Officially , only Laos kip is legal tender. In reality the country has a tri-currency system. Even government banks happily dish out Laos kip, Thai Baht and of course the US dollar. In Vientiane especially, you'll be hard pressed to find a place that doesn't accept all three currencies, although change is usually given in local tender.

A few more tips: Laos has a lot of jungle and there are still communist insurgents hiding within. Strikes have been made in the last few years and two tourists were tragically killed about three years ago. The attackers opened fire on a bus and the tourists were cycling on the other side of the bus. Whilst tragic, attacks on tourists have never been deliberate and any kind of attack is extremely rare now. The Laos government has issues with some of its tribal minorities and often deports them or puts them up for imaginary criminal charges at will. It should also be noticed that technically, sexual relations between unmarried Laotians and foreigners is illegal. I'll leave it up to you to decide how often and how keenly this rule is enforced.

In summary, Laos is a beautiful, friendly place that is undeserving but uncaring of it's jibes from its southern neighbours. Whilst I think it would get dull to live there, it makes a charming break from the fast life of Bangkok.


Pol Pot and the Khymer Rouge.

I've just done a little research on the ongoing efforts to try the Kymer Rouge and some details of previous support offered to them by western nations. I'll put it on my political website soon.

Friday, December 08, 2006

There's no reason for the lack of bloggage, other than a lack of time and a lack of interesting diatribes to write. I must admit I've been a little discouraged by the drop in hits since I switched blog sites. I've regretted such a drastic change many times.

My switch from government to private bilingual schools has been intriguing. The very items which other teachers grumble about and find shocking are a tenfold improvement over administration at my previous employer. After such a drawn out and vitriolic departure from my previous post, I'm just enjoying being one of the team again. When the time is right I'll do my best to move up the ladder but for now, I'm just being the smiling, company guy.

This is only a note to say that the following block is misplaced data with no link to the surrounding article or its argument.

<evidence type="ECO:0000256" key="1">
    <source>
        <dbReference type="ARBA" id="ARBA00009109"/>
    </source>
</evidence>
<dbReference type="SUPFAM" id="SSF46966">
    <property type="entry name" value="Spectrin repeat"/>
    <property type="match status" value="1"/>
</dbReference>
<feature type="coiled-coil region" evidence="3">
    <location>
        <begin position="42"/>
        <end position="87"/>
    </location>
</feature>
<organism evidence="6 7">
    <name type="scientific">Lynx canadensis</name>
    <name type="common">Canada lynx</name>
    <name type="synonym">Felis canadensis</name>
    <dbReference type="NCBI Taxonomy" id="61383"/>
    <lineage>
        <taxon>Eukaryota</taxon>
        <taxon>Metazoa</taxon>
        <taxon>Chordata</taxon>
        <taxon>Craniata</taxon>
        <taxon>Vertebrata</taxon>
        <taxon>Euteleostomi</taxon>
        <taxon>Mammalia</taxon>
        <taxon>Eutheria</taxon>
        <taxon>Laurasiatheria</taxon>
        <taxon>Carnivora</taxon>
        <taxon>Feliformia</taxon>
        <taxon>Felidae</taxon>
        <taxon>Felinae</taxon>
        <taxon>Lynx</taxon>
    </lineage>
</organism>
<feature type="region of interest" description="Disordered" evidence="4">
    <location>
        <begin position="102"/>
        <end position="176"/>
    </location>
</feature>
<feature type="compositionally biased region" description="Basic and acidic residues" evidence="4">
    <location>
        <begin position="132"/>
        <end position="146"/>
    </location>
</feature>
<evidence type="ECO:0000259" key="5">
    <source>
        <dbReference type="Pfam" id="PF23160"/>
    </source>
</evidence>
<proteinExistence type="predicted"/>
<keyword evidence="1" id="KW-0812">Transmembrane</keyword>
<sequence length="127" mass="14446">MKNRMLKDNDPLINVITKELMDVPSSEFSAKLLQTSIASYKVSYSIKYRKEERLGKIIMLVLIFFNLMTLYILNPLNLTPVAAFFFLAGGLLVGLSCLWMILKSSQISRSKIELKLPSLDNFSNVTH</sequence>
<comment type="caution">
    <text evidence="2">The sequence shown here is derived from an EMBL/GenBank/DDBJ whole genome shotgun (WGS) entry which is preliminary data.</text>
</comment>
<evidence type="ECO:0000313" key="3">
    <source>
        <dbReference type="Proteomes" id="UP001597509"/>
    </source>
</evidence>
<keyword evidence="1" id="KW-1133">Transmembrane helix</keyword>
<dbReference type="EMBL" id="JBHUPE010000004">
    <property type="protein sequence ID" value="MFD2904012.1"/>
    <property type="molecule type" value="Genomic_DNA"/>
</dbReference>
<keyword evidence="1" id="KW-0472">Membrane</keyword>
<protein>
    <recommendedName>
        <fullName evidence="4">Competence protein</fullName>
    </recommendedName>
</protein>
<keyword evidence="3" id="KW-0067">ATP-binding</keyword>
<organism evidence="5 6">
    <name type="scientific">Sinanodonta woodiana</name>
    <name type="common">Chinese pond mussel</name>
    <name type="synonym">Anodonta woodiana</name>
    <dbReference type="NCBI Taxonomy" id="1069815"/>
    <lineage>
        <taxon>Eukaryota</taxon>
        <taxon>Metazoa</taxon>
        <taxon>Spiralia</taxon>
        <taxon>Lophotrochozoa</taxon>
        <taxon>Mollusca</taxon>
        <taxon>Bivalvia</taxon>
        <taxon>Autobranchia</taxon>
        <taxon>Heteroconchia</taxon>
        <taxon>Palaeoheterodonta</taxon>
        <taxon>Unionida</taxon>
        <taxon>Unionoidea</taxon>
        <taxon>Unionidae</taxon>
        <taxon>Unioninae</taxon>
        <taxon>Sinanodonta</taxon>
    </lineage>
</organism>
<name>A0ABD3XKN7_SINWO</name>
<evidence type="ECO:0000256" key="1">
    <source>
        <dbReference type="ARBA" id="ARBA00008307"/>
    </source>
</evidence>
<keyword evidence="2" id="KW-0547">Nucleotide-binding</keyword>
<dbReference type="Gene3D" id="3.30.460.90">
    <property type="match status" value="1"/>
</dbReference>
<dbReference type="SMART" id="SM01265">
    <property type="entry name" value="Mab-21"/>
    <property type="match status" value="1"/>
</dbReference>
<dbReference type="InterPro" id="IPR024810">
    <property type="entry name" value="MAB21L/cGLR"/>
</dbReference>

Perhaps a little too much.

Last week my boss approached me and told me "Mr Greg, you are a symbol of quality, we want you to attend a school parade next Monday". Now you must remember that it was just weeks ago I was in a job when people would literally curse at me under their breath when I walked through the door each morning, being given such a compliment by my new employer was a little intoxicating, I gladly agreed to attend the parade.

I later found out a few extra facts about the parade:

1) It took place on holiday i.e. a day off.

2) It required being on the premises at 6am.

3) It required wearing a hat. Not just any hat I might add, a hat that actually doubles as an umbrella. I kid you not. We will be marching on parade wearing umbrella hats in full view of hundreds of people.

That's how much I've changed. A few months ago I blogged about my stubborn refusal to wear a shirt with flowers and rabbits on it for my school. Now, I'll be humiliating myself in public without a word of protest. I might even post a picture of it on here.


Panic and rumour continues to spread through the teacher community. Most of it is based on rumours that develop into Chinese Whisper style untruths. The new regime - still giving most of its time to trying to reduce the tragic violence in the south and fighting a war of wits with the evil regime of Thaksin Shiniwat and his cohorts - have decided to register all foreign teachers. Personally, I think it's great. Teachers get a certificate confirming they have registered, which goes a long way to convincing a serious school that the applicant is a serious teacher, in my view. Naturally, it's provoked a bit of paranoia at being asked to supply all kinds of documents and information. It must be stated that some of this concern is understandable. Administration and immigration in Thailand is woefully unprofessional and corrupt.

The other rules - to my knowledge - remain in place. Repeated tourist visas are being scrutinised and the non immigrant B visa is required to work. On that note, I'm off to Laos next week to apply for my new visa for my new employer, and of course to enjoy a quick break. I might even drink a beer, something I haven't done for months. Laos Beer is the stuff of legend.